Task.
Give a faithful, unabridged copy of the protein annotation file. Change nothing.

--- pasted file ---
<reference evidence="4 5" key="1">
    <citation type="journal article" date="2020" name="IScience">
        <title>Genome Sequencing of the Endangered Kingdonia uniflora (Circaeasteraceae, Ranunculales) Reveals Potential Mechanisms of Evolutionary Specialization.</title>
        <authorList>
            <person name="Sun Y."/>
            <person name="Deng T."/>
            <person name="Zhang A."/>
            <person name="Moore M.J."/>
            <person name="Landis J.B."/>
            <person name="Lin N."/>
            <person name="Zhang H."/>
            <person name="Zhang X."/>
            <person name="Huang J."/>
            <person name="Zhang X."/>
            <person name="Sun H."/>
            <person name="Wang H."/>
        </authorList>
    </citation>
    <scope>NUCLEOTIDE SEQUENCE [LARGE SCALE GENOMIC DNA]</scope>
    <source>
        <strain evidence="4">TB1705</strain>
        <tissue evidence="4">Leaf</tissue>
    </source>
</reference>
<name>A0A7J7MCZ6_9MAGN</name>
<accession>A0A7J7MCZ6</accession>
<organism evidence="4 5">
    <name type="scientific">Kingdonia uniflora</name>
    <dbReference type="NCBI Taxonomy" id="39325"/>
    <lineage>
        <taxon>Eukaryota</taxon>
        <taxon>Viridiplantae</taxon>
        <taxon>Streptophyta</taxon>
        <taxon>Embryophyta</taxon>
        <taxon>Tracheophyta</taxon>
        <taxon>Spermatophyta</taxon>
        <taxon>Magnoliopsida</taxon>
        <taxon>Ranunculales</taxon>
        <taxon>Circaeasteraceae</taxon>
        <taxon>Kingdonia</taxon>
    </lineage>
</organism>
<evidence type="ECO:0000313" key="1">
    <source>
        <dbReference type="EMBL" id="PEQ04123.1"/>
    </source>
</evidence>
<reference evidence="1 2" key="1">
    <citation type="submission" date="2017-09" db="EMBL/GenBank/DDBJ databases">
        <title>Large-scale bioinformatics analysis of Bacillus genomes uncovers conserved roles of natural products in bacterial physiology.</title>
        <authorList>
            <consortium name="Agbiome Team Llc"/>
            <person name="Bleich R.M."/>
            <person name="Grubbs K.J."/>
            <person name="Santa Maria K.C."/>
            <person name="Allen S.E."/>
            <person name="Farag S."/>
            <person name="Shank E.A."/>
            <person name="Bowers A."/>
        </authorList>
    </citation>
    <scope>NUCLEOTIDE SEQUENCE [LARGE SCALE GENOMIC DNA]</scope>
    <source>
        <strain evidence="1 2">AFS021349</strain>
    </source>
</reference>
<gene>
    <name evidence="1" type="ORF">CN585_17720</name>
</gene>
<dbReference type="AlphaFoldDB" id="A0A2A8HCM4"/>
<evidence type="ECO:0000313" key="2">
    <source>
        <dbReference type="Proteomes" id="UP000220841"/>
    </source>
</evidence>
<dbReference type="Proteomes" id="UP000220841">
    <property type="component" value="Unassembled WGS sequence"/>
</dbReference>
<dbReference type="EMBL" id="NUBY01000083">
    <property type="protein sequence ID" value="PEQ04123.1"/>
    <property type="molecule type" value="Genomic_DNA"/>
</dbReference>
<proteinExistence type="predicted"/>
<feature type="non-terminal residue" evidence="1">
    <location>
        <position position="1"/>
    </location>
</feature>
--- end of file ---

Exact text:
<reference evidence="4 5" key="1">
    <citation type="journal article" date="2020" name="IScience">
        <title>Genome Sequencing of the Endangered Kingdonia uniflora (Circaeasteraceae, Ranunculales) Reveals Potential Mechanisms of Evolutionary Specialization.</title>
        <authorList>
            <person name="Sun Y."/>
            <person name="Deng T."/>
            <person name="Zhang A."/>
            <person name="Moore M.J."/>
            <person name="Landis J.B."/>
            <person name="Lin N."/>
            <person name="Zhang H."/>
            <person name="Zhang X."/>
            <person name="Huang J."/>
            <person name="Zhang X."/>
            <person name="Sun H."/>
            <person name="Wang H."/>
        </authorList>
    </citation>
    <scope>NUCLEOTIDE SEQUENCE [LARGE SCALE GENOMIC DNA]</scope>
    <source>
        <strain evidence="4">TB1705</strain>
        <tissue evidence="4">Leaf</tissue>
    </source>
</reference>
<name>A0A7J7MCZ6_9MAGN</name>
<accession>A0A7J7MCZ6</accession>
<organism evidence="4 5">
    <name type="scientific">Kingdonia uniflora</name>
    <dbReference type="NCBI Taxonomy" id="39325"/>
    <lineage>
        <taxon>Eukaryota</taxon>
        <taxon>Viridiplantae</taxon>
        <taxon>Streptophyta</taxon>
        <taxon>Embryophyta</taxon>
        <taxon>Tracheophyta</taxon>
        <taxon>Spermatophyta</taxon>
        <taxon>Magnoliopsida</taxon>
        <taxon>Ranunculales</taxon>
        <taxon>Circaeasteraceae</taxon>
        <taxon>Kingdonia</taxon>
    </lineage>
</organism>
<evidence type="ECO:0000313" key="1">
    <source>
        <dbReference type="EMBL" id="PEQ04123.1"/>
    </source>
</evidence>
<reference evidence="1 2" key="1">
    <citation type="submission" date="2017-09" db="EMBL/GenBank/DDBJ databases">
        <title>Large-scale bioinformatics analysis of Bacillus genomes uncovers conserved roles of natural products in bacterial physiology.</title>
        <authorList>
            <consortium name="Agbiome Team Llc"/>
            <person name="Bleich R.M."/>
            <person name="Grubbs K.J."/>
            <person name="Santa Maria K.C."/>
            <person name="Allen S.E."/>
            <person name="Farag S."/>
            <person name="Shank E.A."/>
            <person name="Bowers A."/>
        </authorList>
    </citation>
    <scope>NUCLEOTIDE SEQUENCE [LARGE SCALE GENOMIC DNA]</scope>
    <source>
        <strain evidence="1 2">AFS021349</strain>
    </source>
</reference>
<gene>
    <name evidence="1" type="ORF">CN585_17720</name>
</gene>
<dbReference type="AlphaFoldDB" id="A0A2A8HCM4"/>
<evidence type="ECO:0000313" key="2">
    <source>
        <dbReference type="Proteomes" id="UP000220841"/>
    </source>
</evidence>
<dbReference type="Proteomes" id="UP000220841">
    <property type="component" value="Unassembled WGS sequence"/>
</dbReference>
<dbReference type="EMBL" id="NUBY01000083">
    <property type="protein sequence ID" value="PEQ04123.1"/>
    <property type="molecule type" value="Genomic_DNA"/>
</dbReference>
<proteinExistence type="predicted"/>
<feature type="non-terminal residue" evidence="1">
    <location>
        <position position="1"/>
    </location>
</feature>